I’ve been thinking about Lent.
“What are you giving up for Lent?” I asked John. “Because I have some ideas for you. You should give up alcoholic beverages. I’m giving up sex.”
“Wow. A double win,” was his response.
He was unenthused.
Lent, of course, is the 40 day period before Easter Sunday where Christians take time to pray and contemplate the death and resurrection of Jesus Christ. Self-denial is a practice of Lent that I have always been perfectly happy not to participate in. I’ve only ever attended protestant churches that don’t participate in Lent; yet, I’ve always been intrigued by the concept.
So, I’ve been thinking seriously about participating in Lent, which starts this Wednesday, but I can’t decide what to deprive myself of. I’m focusing on the following verse:
Do you not know that in a race all the runners run, but only one receives the prize? So run that you may obtain it. Every athlete exercises self-control in all things. They do it to receive a perishable wreath, but we an imperishable. So I do not run aimlessly; I do not box as one beating the air. But I discipline my body and keep it under control, lest after preaching to others I myself should be disqualified. 1 Cor 9: 24-27 ESV
I like this verse. It works on many levels. I’m hoping that if, for 40 days, I focus on becoming more physically disciplined, I will also become more mentally and spiritually disciplined, because when it comes to self-control, I am lacking. I am much like Kiah the Wonder Dog, unable to stay out of the pantry, unable to focus on tasks at hand, unable to keep my small brain from getting into mischief.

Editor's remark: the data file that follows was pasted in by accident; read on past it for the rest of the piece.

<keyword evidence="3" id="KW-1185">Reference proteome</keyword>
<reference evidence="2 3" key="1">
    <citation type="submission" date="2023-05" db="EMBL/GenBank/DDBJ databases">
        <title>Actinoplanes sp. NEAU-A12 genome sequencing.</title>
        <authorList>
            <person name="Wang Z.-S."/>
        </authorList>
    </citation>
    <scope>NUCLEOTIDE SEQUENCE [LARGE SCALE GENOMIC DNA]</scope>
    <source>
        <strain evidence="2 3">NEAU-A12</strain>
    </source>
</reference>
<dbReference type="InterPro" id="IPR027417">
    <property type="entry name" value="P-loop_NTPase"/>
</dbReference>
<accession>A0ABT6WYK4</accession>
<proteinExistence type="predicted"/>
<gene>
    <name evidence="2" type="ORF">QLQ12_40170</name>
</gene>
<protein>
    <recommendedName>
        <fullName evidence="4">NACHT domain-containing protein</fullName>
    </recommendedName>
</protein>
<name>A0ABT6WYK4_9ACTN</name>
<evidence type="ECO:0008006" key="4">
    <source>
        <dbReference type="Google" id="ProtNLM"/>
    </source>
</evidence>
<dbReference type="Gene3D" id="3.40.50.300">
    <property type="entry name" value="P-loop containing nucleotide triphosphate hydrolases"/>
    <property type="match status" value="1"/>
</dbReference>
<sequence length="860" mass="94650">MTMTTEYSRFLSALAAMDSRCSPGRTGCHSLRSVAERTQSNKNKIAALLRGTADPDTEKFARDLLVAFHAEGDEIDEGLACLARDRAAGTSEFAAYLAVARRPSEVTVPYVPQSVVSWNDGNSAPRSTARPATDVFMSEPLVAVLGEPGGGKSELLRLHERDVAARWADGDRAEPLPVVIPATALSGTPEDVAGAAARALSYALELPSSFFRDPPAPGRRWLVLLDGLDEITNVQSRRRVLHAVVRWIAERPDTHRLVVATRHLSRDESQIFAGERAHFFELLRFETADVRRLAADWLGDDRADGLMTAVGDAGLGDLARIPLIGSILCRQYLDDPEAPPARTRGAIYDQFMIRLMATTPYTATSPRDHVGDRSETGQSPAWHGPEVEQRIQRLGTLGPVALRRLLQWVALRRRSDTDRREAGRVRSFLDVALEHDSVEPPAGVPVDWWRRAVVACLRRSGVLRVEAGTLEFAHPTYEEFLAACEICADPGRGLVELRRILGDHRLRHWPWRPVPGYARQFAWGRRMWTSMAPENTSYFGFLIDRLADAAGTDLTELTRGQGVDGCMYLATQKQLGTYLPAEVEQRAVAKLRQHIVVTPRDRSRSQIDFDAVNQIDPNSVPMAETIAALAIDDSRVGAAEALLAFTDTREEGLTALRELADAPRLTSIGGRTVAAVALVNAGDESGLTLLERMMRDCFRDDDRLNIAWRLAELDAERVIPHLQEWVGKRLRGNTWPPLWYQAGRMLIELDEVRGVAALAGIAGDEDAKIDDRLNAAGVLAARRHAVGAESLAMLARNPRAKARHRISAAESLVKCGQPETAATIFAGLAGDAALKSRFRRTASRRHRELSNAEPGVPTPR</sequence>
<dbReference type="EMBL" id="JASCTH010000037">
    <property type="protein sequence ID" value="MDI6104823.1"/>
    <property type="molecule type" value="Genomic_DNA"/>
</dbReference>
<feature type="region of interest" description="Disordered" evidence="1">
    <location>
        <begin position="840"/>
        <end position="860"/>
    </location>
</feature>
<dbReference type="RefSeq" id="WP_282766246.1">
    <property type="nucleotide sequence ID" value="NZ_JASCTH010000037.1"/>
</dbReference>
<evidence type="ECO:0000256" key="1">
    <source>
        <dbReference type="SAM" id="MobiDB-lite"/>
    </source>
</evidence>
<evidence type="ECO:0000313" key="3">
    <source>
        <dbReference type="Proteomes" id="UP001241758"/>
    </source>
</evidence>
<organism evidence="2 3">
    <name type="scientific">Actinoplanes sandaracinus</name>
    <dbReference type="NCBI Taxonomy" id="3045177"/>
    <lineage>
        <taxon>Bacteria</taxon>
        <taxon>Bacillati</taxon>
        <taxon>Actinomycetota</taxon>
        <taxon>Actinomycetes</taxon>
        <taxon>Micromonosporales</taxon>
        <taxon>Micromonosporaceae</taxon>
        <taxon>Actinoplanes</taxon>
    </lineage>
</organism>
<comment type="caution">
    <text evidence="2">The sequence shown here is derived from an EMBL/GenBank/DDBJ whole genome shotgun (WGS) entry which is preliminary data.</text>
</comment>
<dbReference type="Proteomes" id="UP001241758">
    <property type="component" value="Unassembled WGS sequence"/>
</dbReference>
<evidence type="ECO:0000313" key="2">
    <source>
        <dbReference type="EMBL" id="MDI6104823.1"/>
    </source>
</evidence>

I do not pee on the floor. I want to make that clear.
I think I’m going to try and eliminate processed foods (with the exception of Cheerios. I can not be without Cheerios. And pasta and rice. I’ll try to go whole grain…) and limit my overall daily sugar intake. This will require supernatural assistance, especially since it is Cadbury Cream Egg season.
(I wish they made a sugar patch, like a nicotine patch. I am so very addicted to sugar.)
I’d be more disciplined at running- actual physical running- if I didn’t suffer from a debilitating condition. My toes and the balls of my feet go numb after I’ve run about a mile. At first it just feels weird, but then it gets prickly and painful, like running on little needles.
Why does this happen?
So, I’ve been training in the pool, but I think I need a lesson. I may have trouble swimming in a straight line. (A statement that, like the verse above, works on both a literal and figurative level.) Knock into an elderly woman once, and it’s an honest mistake. Do it more than once, and suddenly you’re a “menace” and “out to get people suffering from rheumatoid arthritis.”
There have been many obstacles to getting in shape. I’m talking literal obstacles that take the form of grouchy old women floating on those tube things.
So, here I am this evening, contemplating a 40-day sugar semi-fast, while half watching a National Geographic show entitled “My Child is a Monkey” and eating a small bowl of sugary fruit loops. (And let’s be honest. There will probably be more small bowls of sugary fruit loops as the evening progresses.) The TV guide’s synopses of “My Child is a Monkey”: Primates who are adopted as surrogate human babies. I thought it would be funny. It has turned out to be dreadfully depressing. Here’s to hoping that the following program, “Marijuana Nation,” will be more uplifting.
Also, I’m noting how often I’ve used the word “I” in this post. Will write about narcissism later this week, because that’s what narcissistic bloggers do: write about their narcissism in a self-deprecating narcissistic manner. Also trying to give up narcissism for lent.
What are you giving up?